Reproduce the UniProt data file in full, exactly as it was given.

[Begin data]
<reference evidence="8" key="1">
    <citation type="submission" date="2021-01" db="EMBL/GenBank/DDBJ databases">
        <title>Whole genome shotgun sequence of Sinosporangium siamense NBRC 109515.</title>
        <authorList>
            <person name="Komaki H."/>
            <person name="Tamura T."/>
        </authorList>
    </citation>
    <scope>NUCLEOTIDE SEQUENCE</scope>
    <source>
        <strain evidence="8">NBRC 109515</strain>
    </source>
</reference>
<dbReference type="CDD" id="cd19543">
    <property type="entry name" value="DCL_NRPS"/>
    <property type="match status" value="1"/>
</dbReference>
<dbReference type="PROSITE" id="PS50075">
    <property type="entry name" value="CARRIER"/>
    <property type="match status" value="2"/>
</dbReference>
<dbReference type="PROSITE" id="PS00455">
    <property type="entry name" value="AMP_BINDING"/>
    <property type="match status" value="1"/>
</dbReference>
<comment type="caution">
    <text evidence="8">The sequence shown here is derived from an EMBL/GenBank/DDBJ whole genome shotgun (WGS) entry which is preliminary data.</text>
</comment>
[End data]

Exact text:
<reference evidence="8" key="1">
    <citation type="submission" date="2021-01" db="EMBL/GenBank/DDBJ databases">
        <title>Whole genome shotgun sequence of Sinosporangium siamense NBRC 109515.</title>
        <authorList>
            <person name="Komaki H."/>
            <person name="Tamura T."/>
        </authorList>
    </citation>
    <scope>NUCLEOTIDE SEQUENCE</scope>
    <source>
        <strain evidence="8">NBRC 109515</strain>
    </source>
</reference>
<dbReference type="CDD" id="cd19543">
    <property type="entry name" value="DCL_NRPS"/>
    <property type="match status" value="1"/>
</dbReference>
<dbReference type="PROSITE" id="PS50075">
    <property type="entry name" value="CARRIER"/>
    <property type="match status" value="2"/>
</dbReference>
<dbReference type="PROSITE" id="PS00455">
    <property type="entry name" value="AMP_BINDING"/>
    <property type="match status" value="1"/>
</dbReference>
<comment type="caution">
    <text evidence="8">The sequence shown here is derived from an EMBL/GenBank/DDBJ whole genome shotgun (WGS) entry which is preliminary data.</text>
</comment>